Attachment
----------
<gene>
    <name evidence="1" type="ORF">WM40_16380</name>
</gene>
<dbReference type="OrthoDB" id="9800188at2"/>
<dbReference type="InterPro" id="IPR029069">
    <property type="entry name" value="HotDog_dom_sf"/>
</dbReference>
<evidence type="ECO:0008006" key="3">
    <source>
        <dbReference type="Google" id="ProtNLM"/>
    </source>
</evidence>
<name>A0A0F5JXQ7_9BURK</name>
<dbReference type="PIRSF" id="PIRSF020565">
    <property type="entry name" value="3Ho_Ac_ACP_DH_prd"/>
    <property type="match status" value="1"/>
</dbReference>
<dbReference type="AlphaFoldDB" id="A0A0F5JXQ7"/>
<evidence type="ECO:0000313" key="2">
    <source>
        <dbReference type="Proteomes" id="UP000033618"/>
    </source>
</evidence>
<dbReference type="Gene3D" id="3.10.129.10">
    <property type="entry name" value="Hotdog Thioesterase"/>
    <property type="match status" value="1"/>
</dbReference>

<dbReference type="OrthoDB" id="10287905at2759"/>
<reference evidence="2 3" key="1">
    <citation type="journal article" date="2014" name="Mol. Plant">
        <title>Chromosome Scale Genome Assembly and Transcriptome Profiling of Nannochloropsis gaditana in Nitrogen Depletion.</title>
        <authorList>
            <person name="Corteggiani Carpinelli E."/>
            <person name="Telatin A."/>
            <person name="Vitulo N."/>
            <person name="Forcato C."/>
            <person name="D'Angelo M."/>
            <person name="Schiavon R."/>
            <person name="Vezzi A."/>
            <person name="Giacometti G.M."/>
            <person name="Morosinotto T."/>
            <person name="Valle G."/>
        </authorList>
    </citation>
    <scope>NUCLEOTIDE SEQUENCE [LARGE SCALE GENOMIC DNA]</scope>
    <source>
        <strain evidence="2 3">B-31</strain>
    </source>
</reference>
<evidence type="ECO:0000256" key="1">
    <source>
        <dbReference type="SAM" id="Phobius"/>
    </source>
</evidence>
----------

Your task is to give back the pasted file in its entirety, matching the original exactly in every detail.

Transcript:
<gene>
    <name evidence="1" type="ORF">WM40_16380</name>
</gene>
<dbReference type="OrthoDB" id="9800188at2"/>
<dbReference type="InterPro" id="IPR029069">
    <property type="entry name" value="HotDog_dom_sf"/>
</dbReference>
<evidence type="ECO:0008006" key="3">
    <source>
        <dbReference type="Google" id="ProtNLM"/>
    </source>
</evidence>
<name>A0A0F5JXQ7_9BURK</name>
<dbReference type="PIRSF" id="PIRSF020565">
    <property type="entry name" value="3Ho_Ac_ACP_DH_prd"/>
    <property type="match status" value="1"/>
</dbReference>
<dbReference type="AlphaFoldDB" id="A0A0F5JXQ7"/>
<evidence type="ECO:0000313" key="2">
    <source>
        <dbReference type="Proteomes" id="UP000033618"/>
    </source>
</evidence>
<dbReference type="Gene3D" id="3.10.129.10">
    <property type="entry name" value="Hotdog Thioesterase"/>
    <property type="match status" value="1"/>
</dbReference>

<dbReference type="OrthoDB" id="10287905at2759"/>
<reference evidence="2 3" key="1">
    <citation type="journal article" date="2014" name="Mol. Plant">
        <title>Chromosome Scale Genome Assembly and Transcriptome Profiling of Nannochloropsis gaditana in Nitrogen Depletion.</title>
        <authorList>
            <person name="Corteggiani Carpinelli E."/>
            <person name="Telatin A."/>
            <person name="Vitulo N."/>
            <person name="Forcato C."/>
            <person name="D'Angelo M."/>
            <person name="Schiavon R."/>
            <person name="Vezzi A."/>
            <person name="Giacometti G.M."/>
            <person name="Morosinotto T."/>
            <person name="Valle G."/>
        </authorList>
    </citation>
    <scope>NUCLEOTIDE SEQUENCE [LARGE SCALE GENOMIC DNA]</scope>
    <source>
        <strain evidence="2 3">B-31</strain>
    </source>
</reference>
<evidence type="ECO:0000256" key="1">
    <source>
        <dbReference type="SAM" id="Phobius"/>
    </source>
</evidence>